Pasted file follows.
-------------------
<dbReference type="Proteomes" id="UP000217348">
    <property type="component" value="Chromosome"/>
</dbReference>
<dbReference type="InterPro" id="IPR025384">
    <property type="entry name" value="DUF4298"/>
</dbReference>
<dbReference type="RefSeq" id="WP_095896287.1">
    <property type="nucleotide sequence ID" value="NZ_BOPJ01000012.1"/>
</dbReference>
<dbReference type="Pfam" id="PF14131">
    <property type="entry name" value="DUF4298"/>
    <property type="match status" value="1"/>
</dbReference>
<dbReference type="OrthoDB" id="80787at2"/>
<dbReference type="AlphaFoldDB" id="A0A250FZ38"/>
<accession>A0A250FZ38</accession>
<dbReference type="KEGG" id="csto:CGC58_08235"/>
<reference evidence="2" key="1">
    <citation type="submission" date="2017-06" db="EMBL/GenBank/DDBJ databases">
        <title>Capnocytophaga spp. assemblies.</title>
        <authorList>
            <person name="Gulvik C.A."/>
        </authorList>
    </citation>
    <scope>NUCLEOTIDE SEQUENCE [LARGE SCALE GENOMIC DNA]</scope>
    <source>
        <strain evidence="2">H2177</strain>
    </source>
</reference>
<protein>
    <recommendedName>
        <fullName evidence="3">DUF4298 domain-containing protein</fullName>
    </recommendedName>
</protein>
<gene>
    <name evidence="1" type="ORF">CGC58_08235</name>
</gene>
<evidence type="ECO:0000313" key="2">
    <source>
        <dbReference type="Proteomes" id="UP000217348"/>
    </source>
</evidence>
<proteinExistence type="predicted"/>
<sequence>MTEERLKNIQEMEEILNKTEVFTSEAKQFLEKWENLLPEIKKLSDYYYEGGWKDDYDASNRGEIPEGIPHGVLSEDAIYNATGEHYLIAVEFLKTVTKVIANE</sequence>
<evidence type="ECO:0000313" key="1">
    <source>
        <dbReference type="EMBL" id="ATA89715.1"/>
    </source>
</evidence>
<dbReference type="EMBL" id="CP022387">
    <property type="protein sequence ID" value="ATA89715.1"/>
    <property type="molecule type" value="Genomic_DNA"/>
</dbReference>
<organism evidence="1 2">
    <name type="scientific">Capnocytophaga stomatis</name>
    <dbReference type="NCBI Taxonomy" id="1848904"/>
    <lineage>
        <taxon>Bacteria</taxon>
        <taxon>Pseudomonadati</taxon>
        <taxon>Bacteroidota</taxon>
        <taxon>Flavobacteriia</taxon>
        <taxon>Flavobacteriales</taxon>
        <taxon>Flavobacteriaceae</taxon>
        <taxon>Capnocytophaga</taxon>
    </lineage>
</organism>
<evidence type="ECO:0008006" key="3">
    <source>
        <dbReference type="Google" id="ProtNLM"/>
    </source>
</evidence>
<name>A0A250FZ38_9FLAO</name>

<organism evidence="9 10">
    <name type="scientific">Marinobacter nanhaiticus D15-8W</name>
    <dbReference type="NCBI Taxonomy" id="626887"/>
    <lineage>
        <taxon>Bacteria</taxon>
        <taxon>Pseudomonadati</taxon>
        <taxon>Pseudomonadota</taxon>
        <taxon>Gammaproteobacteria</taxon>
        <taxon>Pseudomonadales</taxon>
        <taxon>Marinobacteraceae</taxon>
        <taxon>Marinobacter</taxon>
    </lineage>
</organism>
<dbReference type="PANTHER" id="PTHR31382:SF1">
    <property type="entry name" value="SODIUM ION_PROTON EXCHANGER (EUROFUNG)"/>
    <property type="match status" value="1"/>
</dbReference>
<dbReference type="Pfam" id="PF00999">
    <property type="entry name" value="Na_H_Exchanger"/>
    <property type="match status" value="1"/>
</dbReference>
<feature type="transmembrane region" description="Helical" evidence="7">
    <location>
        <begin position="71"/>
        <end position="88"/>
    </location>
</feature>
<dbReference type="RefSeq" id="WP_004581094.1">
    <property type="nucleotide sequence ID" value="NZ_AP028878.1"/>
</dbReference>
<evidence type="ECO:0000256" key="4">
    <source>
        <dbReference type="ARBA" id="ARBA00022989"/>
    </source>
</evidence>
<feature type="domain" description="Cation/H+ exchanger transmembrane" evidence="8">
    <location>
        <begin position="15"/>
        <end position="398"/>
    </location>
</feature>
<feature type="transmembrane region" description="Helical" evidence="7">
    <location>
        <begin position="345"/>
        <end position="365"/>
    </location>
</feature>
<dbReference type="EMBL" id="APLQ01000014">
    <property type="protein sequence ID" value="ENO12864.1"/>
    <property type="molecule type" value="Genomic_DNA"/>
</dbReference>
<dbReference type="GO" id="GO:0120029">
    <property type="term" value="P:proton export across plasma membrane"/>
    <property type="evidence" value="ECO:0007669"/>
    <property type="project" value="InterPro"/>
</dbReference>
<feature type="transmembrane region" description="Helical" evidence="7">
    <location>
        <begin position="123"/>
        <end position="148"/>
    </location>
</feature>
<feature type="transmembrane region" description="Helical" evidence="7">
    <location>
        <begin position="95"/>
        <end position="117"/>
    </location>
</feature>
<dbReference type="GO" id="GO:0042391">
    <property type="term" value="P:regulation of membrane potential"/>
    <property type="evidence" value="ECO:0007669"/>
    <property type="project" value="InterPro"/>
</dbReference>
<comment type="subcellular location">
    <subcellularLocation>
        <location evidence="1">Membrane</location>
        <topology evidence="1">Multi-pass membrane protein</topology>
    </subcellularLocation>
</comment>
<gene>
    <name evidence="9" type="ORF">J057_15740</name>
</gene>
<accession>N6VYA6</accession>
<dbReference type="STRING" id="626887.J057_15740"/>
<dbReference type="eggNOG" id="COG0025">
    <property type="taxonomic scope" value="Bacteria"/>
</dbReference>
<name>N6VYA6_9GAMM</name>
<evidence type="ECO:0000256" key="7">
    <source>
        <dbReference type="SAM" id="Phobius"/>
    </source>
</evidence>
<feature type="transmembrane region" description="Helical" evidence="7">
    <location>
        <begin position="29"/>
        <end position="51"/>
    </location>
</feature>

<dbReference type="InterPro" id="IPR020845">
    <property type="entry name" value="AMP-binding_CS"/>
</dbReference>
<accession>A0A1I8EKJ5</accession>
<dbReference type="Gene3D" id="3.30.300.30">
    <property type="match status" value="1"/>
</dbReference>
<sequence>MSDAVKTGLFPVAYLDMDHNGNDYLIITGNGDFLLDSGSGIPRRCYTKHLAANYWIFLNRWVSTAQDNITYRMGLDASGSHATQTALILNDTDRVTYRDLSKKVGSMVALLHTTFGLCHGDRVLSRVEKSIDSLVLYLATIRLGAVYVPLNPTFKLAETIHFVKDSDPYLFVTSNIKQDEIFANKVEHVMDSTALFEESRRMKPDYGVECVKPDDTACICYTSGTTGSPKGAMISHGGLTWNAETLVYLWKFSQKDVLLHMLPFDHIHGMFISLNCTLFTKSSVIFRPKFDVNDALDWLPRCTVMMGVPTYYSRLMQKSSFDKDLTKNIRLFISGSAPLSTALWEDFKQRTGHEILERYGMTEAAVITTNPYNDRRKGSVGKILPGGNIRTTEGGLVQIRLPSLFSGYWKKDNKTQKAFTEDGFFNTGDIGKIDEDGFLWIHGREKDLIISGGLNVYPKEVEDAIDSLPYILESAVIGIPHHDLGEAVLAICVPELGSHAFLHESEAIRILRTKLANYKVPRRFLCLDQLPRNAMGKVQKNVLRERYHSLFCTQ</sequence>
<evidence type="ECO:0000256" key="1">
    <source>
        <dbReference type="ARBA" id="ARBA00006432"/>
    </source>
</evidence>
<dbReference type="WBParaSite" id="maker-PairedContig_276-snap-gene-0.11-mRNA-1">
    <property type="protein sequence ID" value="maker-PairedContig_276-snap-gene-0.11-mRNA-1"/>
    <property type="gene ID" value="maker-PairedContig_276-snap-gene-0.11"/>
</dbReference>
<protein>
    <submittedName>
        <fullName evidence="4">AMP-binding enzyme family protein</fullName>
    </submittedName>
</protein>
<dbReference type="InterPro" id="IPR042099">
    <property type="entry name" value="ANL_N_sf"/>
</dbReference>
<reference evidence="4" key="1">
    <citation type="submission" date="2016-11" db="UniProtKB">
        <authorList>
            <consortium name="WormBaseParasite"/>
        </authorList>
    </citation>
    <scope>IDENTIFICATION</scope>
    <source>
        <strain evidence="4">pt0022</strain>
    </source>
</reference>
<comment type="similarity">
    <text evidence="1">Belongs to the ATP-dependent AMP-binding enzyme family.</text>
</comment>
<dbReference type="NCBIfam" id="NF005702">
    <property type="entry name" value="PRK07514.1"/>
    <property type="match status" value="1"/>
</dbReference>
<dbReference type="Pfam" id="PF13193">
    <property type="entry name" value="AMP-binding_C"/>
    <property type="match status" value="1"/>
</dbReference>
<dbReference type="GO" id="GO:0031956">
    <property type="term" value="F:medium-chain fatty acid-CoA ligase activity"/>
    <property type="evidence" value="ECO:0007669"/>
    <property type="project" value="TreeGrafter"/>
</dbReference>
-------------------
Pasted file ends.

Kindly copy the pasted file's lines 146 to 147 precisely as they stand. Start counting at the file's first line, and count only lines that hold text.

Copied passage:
<comment type="subcellular location">
    <subcellularLocation>